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<rlb>mwette: thanks -- I'll take a look, likely later tonight.
<mwette>rlb: yw
<rlb>mwette: yeah, that's almost certainly a bug somewhere. I'll find it.
<rlb>mwette: got it. I'll push a fix for you in the next day or so, if not sooner. Bug also revealed a possible simplification and optimization.
<apteryx>is there a means to introspect the arity of a procedure?
<apteryx>%load-hook being a public API I need to support calling it with either 1 or 2 arguments
<apteryx>I'll catch 'wrong-number-of-args exceptions
<apteryx>(and retry)
<dsmith>apteryx, arity
<apteryx>what values does it return?
<apteryx>it seems to simply print something
<apteryx>I want to use it programatically
<dsmith>Not sure. Might just print to stdout
<apteryx>hm. so it's geared for interactive use only?
<lloda>time to look at the source
<apteryx>use the source, luke!
<dsmith>It's in ice-9 session
<apteryx>it does a bunch of displays
<apteryx>it'd be nice to have (arity some-proc) => 2
<apteryx>any example of using scm_catch from C side?
<lloda>the source uses either (procedure-property f 'arglist) or (procedure-minimum-arity f)
<lloda>second one seems to work for some random functions i tried
<apteryx>oh! neat
<dsmith>apteryx, Here is an example of scm_internal_catch:
<dsmith>apteryx, The bot has been using that for about 10 years or so
<dsmith>sneek, botsnack
<sneek>I've been serving for 5 days
<sneek>This system has been up 22 weeks, 5 days, 19 hours, 12 minutes
<dsmith>There's a good little bot
<sneek>ACTION wags
<apteryx>can I pass a procedure around in C? is it just a pointer?
<apteryx>the type is SCM, defined with: SCM hook = *scm_loc_load_hook;
<apteryx>which is itself: static SCM *scm_loc_load_hook;
<lloda>SCM is a scheme object. That can be a function or anything else
<lloda>you can certainly pass them around
<dsmith>*NEVER* let a SCM be 0 (NULL)
<dsmith>Trust me. Very Bad things will happen
<apteryx>I can pass them around but only to SCM_DEFINE'd or SCM_INTERNAL'd procedures, perhaps?
<apteryx>not to a plain C procedure, I guess?
<lloda>you can pass them to anything that takes a scheme object
<lloda>many plain C procs in Guile take SCM
<lloda>if you treat SCM as an opaque pointer it should never become 0. But when it does it's almost always bc of crummy C conversions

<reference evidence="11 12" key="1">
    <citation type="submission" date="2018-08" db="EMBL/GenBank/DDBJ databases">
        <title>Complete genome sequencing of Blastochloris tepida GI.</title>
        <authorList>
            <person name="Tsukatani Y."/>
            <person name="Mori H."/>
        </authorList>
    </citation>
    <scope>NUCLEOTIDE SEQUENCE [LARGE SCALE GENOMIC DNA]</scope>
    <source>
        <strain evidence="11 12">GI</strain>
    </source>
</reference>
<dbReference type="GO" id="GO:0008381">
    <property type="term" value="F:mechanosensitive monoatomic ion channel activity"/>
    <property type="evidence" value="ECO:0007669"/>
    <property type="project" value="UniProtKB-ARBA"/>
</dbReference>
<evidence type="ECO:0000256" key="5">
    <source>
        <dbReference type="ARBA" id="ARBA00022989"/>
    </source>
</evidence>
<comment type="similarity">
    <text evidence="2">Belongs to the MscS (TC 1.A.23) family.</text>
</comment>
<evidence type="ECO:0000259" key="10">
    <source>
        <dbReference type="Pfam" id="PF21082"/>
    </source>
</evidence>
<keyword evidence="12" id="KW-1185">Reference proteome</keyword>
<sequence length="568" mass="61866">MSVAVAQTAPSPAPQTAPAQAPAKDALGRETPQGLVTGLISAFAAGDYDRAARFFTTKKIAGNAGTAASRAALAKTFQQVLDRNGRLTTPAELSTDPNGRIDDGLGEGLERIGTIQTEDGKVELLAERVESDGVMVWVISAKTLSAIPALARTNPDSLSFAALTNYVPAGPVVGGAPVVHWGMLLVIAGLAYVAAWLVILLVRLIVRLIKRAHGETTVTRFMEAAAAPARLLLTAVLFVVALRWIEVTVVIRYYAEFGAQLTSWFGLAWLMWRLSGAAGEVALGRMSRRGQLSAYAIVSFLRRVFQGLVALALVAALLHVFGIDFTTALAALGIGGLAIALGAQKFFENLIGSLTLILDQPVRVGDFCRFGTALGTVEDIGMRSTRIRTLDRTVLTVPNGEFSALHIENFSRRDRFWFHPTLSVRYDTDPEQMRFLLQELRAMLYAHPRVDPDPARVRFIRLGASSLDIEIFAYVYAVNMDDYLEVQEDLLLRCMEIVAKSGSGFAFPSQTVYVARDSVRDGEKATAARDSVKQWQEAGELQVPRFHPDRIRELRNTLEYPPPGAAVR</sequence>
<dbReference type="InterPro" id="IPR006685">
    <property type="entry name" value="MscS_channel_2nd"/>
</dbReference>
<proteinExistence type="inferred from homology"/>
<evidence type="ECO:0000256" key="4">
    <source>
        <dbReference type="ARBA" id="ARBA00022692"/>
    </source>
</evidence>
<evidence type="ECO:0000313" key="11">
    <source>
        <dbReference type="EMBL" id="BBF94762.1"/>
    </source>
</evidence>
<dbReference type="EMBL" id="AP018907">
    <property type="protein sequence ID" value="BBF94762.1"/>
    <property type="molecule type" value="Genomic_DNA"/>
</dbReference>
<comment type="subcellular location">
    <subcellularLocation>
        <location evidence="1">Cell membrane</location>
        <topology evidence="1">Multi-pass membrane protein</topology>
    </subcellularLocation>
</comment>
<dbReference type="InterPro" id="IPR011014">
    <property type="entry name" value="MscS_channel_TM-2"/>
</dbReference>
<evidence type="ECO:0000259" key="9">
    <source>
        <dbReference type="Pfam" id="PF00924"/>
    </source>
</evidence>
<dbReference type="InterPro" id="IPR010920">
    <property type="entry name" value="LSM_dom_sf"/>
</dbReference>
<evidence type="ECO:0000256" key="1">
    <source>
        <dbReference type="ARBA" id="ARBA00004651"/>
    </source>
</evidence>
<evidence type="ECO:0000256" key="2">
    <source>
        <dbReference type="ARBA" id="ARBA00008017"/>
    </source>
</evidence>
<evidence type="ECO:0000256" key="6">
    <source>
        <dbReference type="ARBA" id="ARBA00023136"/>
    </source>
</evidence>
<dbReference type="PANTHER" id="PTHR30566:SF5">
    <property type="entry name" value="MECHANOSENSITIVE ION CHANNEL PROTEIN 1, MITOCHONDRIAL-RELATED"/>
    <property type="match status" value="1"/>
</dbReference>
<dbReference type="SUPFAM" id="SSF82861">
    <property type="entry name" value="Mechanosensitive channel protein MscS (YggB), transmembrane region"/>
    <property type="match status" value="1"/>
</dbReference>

<apteryx>what is SCM_INTERNAL useful for, compared to a plain C proc definition?
<apteryx>explained in scm.h
<apteryx>it's for internal linkage (hiding symbols?)
<dsmith>Internal means not for user consumption. API is free to change. Use at your own risk.
<apteryx>seems to be used by using SCM_INTERNAL on the signature, and SCM_DEFINE to declare the procedure
<lloda>i think SCM_DEBUG_TYPING_STRICTNESS should be 2 and just remove the whole thing in scm.h. There's no way that makes any difference on a compiler from this millenium
<apteryx>what if I simply use a normal C declaration for my procedure and only in load.c; will it be visible?
<apteryx>it's a common helper to two others SCM_DEFINE'd functions there
<lloda>if you only use it in the same source file you can declare it static
<lloda>idr if there's a Guile style wrapper for that
<lloda>but you can just use static, lots of functions in Guile itself do
<apteryx>OK; good. Static means internal in C? (as well as... persistent storage for variables across function calls IIRC)
<lloda>those are different meanings of the same word
<dsmith>In C, static at file scope is a gloabal not visible outside the object file. static at function scope is a "global" not visible outside the function.
<dsmith>That's one way of looking at it.
<apteryx>thanks, put that way it seems easier to remember
<lloda>the meanings (linkage or storage duration) are really unrelated
<lloda>C gets away with this because it's used in different contexts
<dsmith>Ya, I think the original meaning of "static" meant (within function scope) an non-changing (static) address, as apposed to an "auto" variable, which got a new address (on the stack) with each function invocation
<dsmith>Implemented by being in the data segment (or bss?) but not visible outside the function.
<apteryx>dsmith: why is scm_to_int necessary here:
<dsmith>apteryx, becuse a SCM 3 is not a C 3
<apteryx>oof, thanks
<apteryx>ACTION assumed the simplest scalar types were somehow shared
<dsmith>There are some bits being used for the type.
<lloda>a somewhat recent bug was;a=commitdiff;h=c0004442b7691f59a0e37869ef288eb26382ad9e
<lloda>i think another number wouldn't have gone through, but 0 is special and converts to anything :-\
<apteryx>is there a point to use uint8 or the likes for small numbers in C anymore?
<lloda>if you have lots of them, like in arrays
<dsmith>I think it usually take more work on the CPU to deal with non-word sized values. (Need to mask off and stuff)
<apteryx>OK; otherwise you would simply use uint or even int?
<dsmith>So mostly useful for packing data, Structs, arrays.
<lechner>Hi, why does with-output-to-port capture stdout from system* here (call-with-output-file "/tmp/test.log" (lambda (port) (with-output-to-port port (lambda () (system* "mktemp" "-d")))))
<lechner>but with-output-to-string does not do so here, please? (with-output-to-string (lambda () (system* "mktemp" "-d")))
<mwette>rlb: got it
<nckx>sneek: later tell vagrantc: It is cached. ‘guix time-machine --commit=abcd…’ should be almost instant after the first invocation, even if the subcommand changes.
<nckx>Oops, wrong channel, sorry.